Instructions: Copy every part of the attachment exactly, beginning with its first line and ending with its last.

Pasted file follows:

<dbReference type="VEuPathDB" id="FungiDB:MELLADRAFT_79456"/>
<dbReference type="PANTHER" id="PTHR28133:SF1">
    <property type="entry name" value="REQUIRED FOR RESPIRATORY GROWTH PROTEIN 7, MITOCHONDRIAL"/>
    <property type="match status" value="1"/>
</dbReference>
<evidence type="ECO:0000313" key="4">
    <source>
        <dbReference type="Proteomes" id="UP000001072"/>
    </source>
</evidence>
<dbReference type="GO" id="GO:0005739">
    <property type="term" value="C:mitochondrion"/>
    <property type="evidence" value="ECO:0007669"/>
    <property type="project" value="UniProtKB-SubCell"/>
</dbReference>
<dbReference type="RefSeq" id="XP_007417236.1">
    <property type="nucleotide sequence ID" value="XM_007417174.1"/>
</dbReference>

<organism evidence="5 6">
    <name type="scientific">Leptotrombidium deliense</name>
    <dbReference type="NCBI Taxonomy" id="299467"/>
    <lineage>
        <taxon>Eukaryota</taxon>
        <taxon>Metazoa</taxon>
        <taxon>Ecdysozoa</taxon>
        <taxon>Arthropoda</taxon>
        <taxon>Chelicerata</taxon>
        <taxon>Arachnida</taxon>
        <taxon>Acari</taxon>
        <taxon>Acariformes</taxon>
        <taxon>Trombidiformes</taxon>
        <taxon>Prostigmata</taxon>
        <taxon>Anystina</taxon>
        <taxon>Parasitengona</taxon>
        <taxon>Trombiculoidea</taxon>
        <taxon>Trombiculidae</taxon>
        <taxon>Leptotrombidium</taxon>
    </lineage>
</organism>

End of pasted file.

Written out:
<dbReference type="VEuPathDB" id="FungiDB:MELLADRAFT_79456"/>
<dbReference type="PANTHER" id="PTHR28133:SF1">
    <property type="entry name" value="REQUIRED FOR RESPIRATORY GROWTH PROTEIN 7, MITOCHONDRIAL"/>
    <property type="match status" value="1"/>
</dbReference>
<evidence type="ECO:0000313" key="4">
    <source>
        <dbReference type="Proteomes" id="UP000001072"/>
    </source>
</evidence>
<dbReference type="GO" id="GO:0005739">
    <property type="term" value="C:mitochondrion"/>
    <property type="evidence" value="ECO:0007669"/>
    <property type="project" value="UniProtKB-SubCell"/>
</dbReference>
<dbReference type="RefSeq" id="XP_007417236.1">
    <property type="nucleotide sequence ID" value="XM_007417174.1"/>
</dbReference>

<organism evidence="5 6">
    <name type="scientific">Leptotrombidium deliense</name>
    <dbReference type="NCBI Taxonomy" id="299467"/>
    <lineage>
        <taxon>Eukaryota</taxon>
        <taxon>Metazoa</taxon>
        <taxon>Ecdysozoa</taxon>
        <taxon>Arthropoda</taxon>
        <taxon>Chelicerata</taxon>
        <taxon>Arachnida</taxon>
        <taxon>Acari</taxon>
        <taxon>Acariformes</taxon>
        <taxon>Trombidiformes</taxon>
        <taxon>Prostigmata</taxon>
        <taxon>Anystina</taxon>
        <taxon>Parasitengona</taxon>
        <taxon>Trombiculoidea</taxon>
        <taxon>Trombiculidae</taxon>
        <taxon>Leptotrombidium</taxon>
    </lineage>
</organism>